Tag:Milwaukee Bucks
Posted on: December 8, 2011 8:01 pm
Edited on: December 9, 2011 10:54 am
 

Report: Keyon Dooling dealt to Boston

Posted by Royce Young

Keyon Dooling and a second round pick will be dealt to from the Bucks to the Celtics, according to multiple reports. Dooling will fit in using the Celtics' trade exception and then will re-sign with the club.

Any other day, this deal probably catches at least some attention, but on a day Chris Paul is dealt to the Lakers, it kind of gets glossed over. But Dooling will give the Celtics and extra shot of offense, something they're constantly in search of. Ray Allen needs solid help behind him, especially with the shortened season.

Milwaukee wants to obviously clear out a bit more room for more moves. Mike Dunleavy was signed to a two-year $7.5 million deal on Thursday.
Posted on: December 8, 2011 4:09 pm
Edited on: December 8, 2011 5:18 pm
 

Report: Dunleavy signs two-year deal with Bucks

Posted by Royce Young

The Milwaukee Bucks will sign Mike Dunleavy to a two-year, $7.5 million deal Friday, according to Yahoo! Sports. Dunleavy will take up a portion of the Bucks mid-level exception with the deal.

Here's the thing: It's easy to look at this deal and say, "What, $7.5 million for Dunleavy?" because a) that's the figure for the deal and b) because right now we're all assuming that every player is grossly being overpaid.

But the Bucks got themselves a nice outside shooter for a little more than $3 million a year. Sometimes, it comes down to what your need is and what the fit is. The Bucks need more scoring. They have needed that for a couple years now. Not that Dunleavy is a scoring machine, but he is someone that gives a bit of punch.

He averaged 11.2 points per game off the Pacer bench last season and is a guy that in 2007-08 averaged nearly 20 points a game. He's a few injuries past that time now, but the point is, he's not a bad player.

And look at what Milwaukee has at the 2 and 3 spots: Stephen Jackson is the starter at small forward with Carlos Delfino behind him and Keyon Dooling is starting at the 2. You're going to tell me they didn't need a little help?

There were better options on the market, sure. Caron Butler? Yeah, but he just signed for $8 million a year. Milwaukee wasn't going there. Richard Jefferson? He's going to want at least the full mid-level. Probably likewise for Vince Carter. So in terms of value, the Bucks tried to land a good player for a good dollar amount. And they see that as Mike Dunleavy. Not bad, not great. Kind of like the Milwaukee Bucks in general.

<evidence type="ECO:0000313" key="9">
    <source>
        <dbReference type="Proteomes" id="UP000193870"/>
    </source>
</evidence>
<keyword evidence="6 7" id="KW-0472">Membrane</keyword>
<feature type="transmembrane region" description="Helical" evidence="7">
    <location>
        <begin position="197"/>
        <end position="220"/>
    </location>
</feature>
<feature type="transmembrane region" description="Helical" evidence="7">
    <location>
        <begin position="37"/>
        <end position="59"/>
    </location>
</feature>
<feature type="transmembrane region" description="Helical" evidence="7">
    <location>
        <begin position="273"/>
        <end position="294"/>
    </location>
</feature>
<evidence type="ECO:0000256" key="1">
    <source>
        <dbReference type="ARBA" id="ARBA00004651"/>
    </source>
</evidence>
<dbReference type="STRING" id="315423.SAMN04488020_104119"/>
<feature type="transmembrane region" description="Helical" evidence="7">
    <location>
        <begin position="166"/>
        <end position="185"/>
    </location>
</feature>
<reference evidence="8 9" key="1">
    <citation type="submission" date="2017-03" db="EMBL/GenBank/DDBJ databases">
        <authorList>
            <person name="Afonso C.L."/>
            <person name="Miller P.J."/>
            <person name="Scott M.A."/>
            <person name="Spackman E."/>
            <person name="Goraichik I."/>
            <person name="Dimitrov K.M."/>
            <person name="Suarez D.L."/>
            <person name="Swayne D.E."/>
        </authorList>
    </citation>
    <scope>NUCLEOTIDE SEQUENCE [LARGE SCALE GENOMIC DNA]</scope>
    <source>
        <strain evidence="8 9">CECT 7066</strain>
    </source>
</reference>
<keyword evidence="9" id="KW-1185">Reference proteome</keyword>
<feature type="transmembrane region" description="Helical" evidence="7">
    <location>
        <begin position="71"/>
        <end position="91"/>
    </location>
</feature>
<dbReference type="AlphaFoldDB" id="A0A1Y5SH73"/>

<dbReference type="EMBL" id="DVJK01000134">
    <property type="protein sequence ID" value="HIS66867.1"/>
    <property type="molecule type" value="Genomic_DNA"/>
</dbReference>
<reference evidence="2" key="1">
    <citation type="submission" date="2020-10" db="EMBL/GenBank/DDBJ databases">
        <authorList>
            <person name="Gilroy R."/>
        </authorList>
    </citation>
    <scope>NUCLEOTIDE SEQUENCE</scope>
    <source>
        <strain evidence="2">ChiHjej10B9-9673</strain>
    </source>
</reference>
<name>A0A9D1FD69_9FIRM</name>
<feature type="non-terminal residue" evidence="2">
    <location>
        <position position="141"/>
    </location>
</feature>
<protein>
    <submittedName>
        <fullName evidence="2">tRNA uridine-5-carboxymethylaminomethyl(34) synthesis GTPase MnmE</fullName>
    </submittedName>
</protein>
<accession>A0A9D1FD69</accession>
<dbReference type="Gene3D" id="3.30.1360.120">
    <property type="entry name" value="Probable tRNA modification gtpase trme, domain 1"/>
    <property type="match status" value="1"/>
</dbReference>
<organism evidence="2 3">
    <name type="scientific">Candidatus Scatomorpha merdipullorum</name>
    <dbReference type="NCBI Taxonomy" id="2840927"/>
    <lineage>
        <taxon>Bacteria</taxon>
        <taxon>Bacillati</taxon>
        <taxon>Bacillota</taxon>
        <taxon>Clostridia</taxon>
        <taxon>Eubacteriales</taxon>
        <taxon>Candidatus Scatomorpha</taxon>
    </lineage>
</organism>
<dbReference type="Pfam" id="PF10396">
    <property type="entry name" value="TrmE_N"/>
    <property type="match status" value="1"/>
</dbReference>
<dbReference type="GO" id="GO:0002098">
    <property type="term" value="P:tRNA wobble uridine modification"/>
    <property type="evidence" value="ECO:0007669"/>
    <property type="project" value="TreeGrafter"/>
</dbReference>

Posted on: December 2, 2011 9:22 am
Edited on: December 2, 2011 8:42 pm
 

Free Agency Buzz 12.2.11: Howard trade sooner?

 

Posted by EOB Staff

On a shortened schedule with the conclusion of the NBA lockout, free agency is going to be fast and furious. To keep track of all the wheelings, dealings, rumors, and reports, check Eye on Basketball daily for the Free Agency Buzz. 

Friday, Dec. 2, 2011

7:57 p.m.
7:09 p.m.
  • ESPN.com reports that at least eight teams have expressed interest in free agent forward Josh Howard: Atlanta, Boston, Chicago, Denver, New Jersey, New Orleans, San Antonio and Washington.
4:51 p.m.
  • Via the Arizona Republic: "Grant Hill, after a lengthy workout at US Airways Center, said there are "good chances" of him re-signing with the Suns."
3:36 p.m.
  • Via the OC Register, Lakers general manager Mitch Kupchak expects Shannon Brown to get a better FA deal away from Lakers. Neither Theo Ratliff nor Joe Smith will return.
  • Underdog for Marc Gasol? The Indiana Pacers, at least according to ESPN.com. "One team that really hasn't been mentioned as a potential suitor for the Spaniard -- rates Marc Gasol above Nene Hilario and is strongly weighing whether to slap an offer sheet down for him."
1:41 p.m. 
  • Check out the Friday 5 with Ken Berger to get the latest from CBSSports.com's NBA Insider.
  • The Washington Times reports that NBPA vice president Roger Mason says the union will ratify the new Collective Bargaining Agreement on Thursday, one day prior to the opening of training camp and free agency.
12:15 p.m.
  • The undisputed prizes of free agency are Marc Gasol and Nene. Everyone agrees. But No. 3 might surprise you. According to ESPN.com, Arron Afflalo is the third most coveted free agent. The two teams that want him most? The Bulls and Lakers. He's a restricted free agent though and Denver loves him so it'll take a hefty offer to move him out of Denver.
8:45 a.m.
  • Grizzlies GM Chris Wallace told reporters Thursday that failing to re-sign restricted free agent Marc Gasol is "not in (his) wildest dreams." The Grizzlies are expected to match any offer for Gasol. Expect a team like the Pacers to offer up to a max offer for Gasol in an effort to pry him away. Michael Heisley's promise to spend to win is going to be tested.
Posted on: November 18, 2011 8:09 pm
Edited on: November 18, 2011 9:12 pm
 

Brandon Jennings represents Compton in new ad

Posted by Ben Golliver



Athletic apparel manufacturer Under Armour has struggle to find its footing in the basketball footwear marketplace. During the lockout, the company stooped to shock value and subliminals to pitch its wares, making an ad that took shots at sneaker rivals Dwight Howard, Kobe Bryant and LeBron James and then doubling-down by making an anti-Kobe t-shirt.